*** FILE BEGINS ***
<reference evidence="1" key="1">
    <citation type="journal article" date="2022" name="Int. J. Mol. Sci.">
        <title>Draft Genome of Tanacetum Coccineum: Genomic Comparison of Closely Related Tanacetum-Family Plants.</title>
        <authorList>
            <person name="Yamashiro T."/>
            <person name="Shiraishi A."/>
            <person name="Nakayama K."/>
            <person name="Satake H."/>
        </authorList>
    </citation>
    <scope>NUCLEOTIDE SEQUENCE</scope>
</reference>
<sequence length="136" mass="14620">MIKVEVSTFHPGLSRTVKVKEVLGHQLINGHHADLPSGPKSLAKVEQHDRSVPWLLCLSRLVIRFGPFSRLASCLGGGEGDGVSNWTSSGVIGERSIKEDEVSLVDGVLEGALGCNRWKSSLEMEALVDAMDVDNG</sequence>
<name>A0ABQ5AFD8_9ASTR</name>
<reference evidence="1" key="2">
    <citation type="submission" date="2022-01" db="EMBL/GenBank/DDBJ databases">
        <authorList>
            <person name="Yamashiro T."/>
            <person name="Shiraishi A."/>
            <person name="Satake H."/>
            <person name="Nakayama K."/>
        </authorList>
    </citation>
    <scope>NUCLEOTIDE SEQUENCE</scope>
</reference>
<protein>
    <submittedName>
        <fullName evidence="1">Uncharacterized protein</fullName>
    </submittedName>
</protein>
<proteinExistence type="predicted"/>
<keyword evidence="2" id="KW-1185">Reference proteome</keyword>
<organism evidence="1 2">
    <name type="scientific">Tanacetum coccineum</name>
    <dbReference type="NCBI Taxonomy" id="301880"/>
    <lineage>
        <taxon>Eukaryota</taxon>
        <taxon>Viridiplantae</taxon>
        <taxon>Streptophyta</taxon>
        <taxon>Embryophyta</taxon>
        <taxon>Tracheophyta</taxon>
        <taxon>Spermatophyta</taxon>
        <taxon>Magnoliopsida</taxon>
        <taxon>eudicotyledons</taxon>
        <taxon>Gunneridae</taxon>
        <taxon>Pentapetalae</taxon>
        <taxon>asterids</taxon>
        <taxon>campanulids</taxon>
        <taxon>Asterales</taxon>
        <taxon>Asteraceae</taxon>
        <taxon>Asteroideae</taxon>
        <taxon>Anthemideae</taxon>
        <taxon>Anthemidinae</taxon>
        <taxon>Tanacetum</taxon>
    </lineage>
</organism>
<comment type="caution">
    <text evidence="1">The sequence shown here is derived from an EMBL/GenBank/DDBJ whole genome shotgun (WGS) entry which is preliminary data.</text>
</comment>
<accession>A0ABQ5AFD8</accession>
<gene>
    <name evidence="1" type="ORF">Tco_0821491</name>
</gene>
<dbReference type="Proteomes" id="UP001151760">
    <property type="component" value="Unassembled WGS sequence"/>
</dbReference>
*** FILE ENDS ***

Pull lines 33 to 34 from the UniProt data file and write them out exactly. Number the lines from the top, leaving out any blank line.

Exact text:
<organism evidence="1 2">
    <name type="scientific">Tanacetum coccineum</name>